BLUE BADGE theft has trebled in the space of three years, and the number of people caught abusing the scheme has risen nearly threefold in five years, council chiefs have warned.
The badges enable disabled people to park for free in pay and display bays and for up to three hours on yellow lines, while in London they exempt holders from having to pay the congestion charge.
However, the Local Government Association, which represents more than 100 councils across England and Wales, has warned that there were 2,056 instances of blue badge theft in 2015.
This was a 26 per cent increase on the 1,620 instances recorded in 2014.
And figures show that the number of recorded blue badge thefts stood at just 656 in 2013.
The Local Government Association said the increase has been accompanied by a rise in the number of people prosecuted by councils for using stolen or lost badges to park for free dishonestly.
The number of people caught abusing the scheme has almost trebled in five years.
Figures from the Local Government Association reveal that there have been a total of 985 successful council prosecutions in 2015.
This compared with 330 prosecutions for abusing the scheme in 2010.
But town hall chiefs are now calling on people to help councils to further crack down on the problem.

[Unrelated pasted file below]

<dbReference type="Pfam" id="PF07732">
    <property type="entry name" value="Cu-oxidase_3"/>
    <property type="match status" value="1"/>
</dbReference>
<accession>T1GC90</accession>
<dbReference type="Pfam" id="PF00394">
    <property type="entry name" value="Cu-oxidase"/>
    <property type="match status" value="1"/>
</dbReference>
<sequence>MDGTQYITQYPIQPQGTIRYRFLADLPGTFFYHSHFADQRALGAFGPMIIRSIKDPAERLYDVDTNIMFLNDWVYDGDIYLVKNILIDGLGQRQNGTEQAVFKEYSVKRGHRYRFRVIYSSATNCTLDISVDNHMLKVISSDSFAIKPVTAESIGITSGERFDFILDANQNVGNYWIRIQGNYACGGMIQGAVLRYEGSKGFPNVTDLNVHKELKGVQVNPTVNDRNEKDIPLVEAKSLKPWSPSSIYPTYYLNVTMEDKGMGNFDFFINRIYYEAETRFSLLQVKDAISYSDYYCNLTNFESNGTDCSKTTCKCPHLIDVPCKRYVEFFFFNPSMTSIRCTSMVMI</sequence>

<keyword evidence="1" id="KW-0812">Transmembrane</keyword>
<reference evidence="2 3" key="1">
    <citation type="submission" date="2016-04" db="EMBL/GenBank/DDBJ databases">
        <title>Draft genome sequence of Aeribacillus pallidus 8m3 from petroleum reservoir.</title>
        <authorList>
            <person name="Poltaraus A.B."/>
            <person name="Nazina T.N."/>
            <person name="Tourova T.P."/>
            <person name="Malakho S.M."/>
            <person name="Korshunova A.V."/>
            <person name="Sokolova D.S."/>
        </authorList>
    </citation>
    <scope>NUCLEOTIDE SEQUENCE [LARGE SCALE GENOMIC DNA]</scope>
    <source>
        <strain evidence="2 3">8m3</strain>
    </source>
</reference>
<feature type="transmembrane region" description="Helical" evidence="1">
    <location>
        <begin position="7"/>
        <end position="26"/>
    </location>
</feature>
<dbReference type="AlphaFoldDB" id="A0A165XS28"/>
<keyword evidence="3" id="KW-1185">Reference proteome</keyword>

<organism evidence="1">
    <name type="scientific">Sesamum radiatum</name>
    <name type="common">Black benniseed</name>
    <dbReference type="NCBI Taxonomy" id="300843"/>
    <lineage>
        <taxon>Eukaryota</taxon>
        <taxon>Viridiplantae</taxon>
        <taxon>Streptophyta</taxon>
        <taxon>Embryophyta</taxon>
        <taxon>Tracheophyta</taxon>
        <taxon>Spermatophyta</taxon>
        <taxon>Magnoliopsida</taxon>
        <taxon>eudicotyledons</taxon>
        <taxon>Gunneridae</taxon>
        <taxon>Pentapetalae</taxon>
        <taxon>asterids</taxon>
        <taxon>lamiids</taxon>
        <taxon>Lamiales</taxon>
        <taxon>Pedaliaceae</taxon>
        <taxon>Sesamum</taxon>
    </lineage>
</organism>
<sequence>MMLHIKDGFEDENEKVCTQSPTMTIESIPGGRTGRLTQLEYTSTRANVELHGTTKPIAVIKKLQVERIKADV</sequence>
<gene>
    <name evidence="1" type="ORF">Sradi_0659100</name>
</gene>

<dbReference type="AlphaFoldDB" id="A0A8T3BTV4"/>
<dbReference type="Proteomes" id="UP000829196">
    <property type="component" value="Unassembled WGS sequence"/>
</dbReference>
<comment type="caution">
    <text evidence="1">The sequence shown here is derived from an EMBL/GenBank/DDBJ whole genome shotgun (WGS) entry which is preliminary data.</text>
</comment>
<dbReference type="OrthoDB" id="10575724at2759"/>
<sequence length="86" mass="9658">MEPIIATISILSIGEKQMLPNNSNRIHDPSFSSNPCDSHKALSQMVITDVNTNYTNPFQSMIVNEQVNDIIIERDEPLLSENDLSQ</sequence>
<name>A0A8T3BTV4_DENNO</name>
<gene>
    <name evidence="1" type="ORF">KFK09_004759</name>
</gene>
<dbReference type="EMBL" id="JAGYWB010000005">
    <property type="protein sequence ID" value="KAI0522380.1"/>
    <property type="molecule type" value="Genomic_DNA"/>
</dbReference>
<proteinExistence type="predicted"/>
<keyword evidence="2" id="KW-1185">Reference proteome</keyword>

Coun Martin Tett, the Local Government Association’s transport spokesman has strongly criticised those who are seeking to steal badges or abuse the scheme.
Coun Tett said: “The theft of blue badges is clearly a crime on the rise and it is alarming that incidents have trebled in just three years.
“Illegally using a blue badge is not a victimless crime.
“For disabled people, blue badges are a vital lifeline that helps them to get out and about to visit shops or to family and friends.”
He added: “Callous thieves and unscrupulous fraudsters who are using them illegally are robbing disabled people of this independence.
Mr Tett said that local authoritie “come down hard” on motorists who use stolen blue badges.
“It is important to catch these criminals in the act,” he said.
“To help councils win the fight against blue badge fraud, residents must keep tipping us off about the people they suspect are illegally using a badge, but bearing in mind people’s need for a badge might not always be obvious.”
Blue badges are only allowed to be used in a car when the holder of the badge is either driving the vehicle or is a passenger on that occasion.
Misuse of a blue badge is a criminal offence.